The Causes of Landslides
Engineered Soil Repairs, Inc. repairs damage from a landslide in Lafayette. Photo: Engineered Soil Repairs, Inc., 2016
As we approach the rainy season, it’s time to start paying attention to what rain can mean for the Bay Area. While rain may ease our persistent drought, it can also cause issues for Bay Area residents, especially after so many dry years. One consequence of rain after a drought is the increased likelihood of landslides—a familiar problem in this beautiful but hilly region. Debris flows (a type of landslide more commonly known as “mudslides”) have caused millions of dollars worth of property damage in the Bay Area. More importantly, people can and have died as a result of these fast-moving landslides. Bay Area residents: it’s time to get informed and prepared. To start the conversation, we asked Christopher Wilhite, chief engineer at Engineered Soil Repairs, Inc., to explain precisely what causes landslides.
What causes landslides?
Ninety-nine percent of the time, landslides are caused by water affecting the stability of a slope. There are two basic forces that determine slope stability:
1. Driving Force
This force wants to push the soil mass downhill. It’s a function of the weight of the soil and the steepness of the slope.
2. Resisting Force
This force tries to keep the soil from moving downhill. It’s the internal friction between the soil mass that wants to slide and the mass of soil below, which is stable.
When the driving force is greater than the resisting force, you have a landslide.
Why does water cause landslides?
When water is introduced to the soil (i.e. from rain or a water pipe break), it fills the tiny void spaces between soil particles and adds weight to the soil. This weight increases the driving force. At the same time, water reduces the resisting force by reducing friction. Essentially, the soil gets slick at the point of contact between the soil mass that wants to slide and the soil mass that’s stable. When certain types of soil become saturated, they lose all strength and behave like a liquid, flowing down the slope. This is what’s known as a mudslide.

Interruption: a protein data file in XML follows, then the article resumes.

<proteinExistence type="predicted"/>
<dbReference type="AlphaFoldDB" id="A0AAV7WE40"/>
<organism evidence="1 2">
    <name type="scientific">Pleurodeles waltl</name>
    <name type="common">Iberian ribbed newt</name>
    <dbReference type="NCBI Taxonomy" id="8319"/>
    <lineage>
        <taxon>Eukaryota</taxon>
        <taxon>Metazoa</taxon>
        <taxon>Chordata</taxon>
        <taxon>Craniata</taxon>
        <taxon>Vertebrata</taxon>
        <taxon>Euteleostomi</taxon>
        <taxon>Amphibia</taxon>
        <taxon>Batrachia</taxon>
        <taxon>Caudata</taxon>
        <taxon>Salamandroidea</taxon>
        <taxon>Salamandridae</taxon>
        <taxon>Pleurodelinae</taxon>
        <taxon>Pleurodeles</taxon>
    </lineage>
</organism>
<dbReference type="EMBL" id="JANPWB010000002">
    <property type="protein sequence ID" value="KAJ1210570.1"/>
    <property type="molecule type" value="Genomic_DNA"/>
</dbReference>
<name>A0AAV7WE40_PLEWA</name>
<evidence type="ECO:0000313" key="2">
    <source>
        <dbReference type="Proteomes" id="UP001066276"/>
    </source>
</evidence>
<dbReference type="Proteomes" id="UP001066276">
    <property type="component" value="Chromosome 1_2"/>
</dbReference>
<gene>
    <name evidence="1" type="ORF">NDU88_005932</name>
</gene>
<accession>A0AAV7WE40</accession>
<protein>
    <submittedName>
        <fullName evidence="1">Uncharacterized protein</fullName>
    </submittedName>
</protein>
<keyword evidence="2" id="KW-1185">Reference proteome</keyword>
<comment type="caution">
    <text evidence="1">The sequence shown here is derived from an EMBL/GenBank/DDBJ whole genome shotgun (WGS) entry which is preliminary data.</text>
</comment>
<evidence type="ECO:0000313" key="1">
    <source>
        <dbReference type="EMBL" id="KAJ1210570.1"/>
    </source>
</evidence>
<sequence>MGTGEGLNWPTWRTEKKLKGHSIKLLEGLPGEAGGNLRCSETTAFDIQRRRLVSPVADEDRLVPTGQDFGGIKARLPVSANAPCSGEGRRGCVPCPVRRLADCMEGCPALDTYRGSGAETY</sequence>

What else can cause landslides?
1. Adding weight to the top of a slope. Example: A property owner increases the driving force by dumping a large mound of heavy soil at the top of a slope. The driving force overpowers the resisting force, resulting in a slide.
2. Removing soil from the bottom of the slope. Example: A property owner who has dug at the bottom of a slope for a retaining wall lets it sit for too long. The soil above the digging area becomes unstable, which decreases the resisting force and results in a slide.
Good to know
Sometimes, there are natural subsurface features that make slopes more prone to sliding, including:
1. A thin, clay seam below ground and between soil layers. The clay gets slick when wet and destabilizes the slope.
2. Soil may have a weak layer that’s more easily sheared than the soil above and below it.
3. On steeper slopes, the interface between the soil and the bedrock below can become a natural slide plane.
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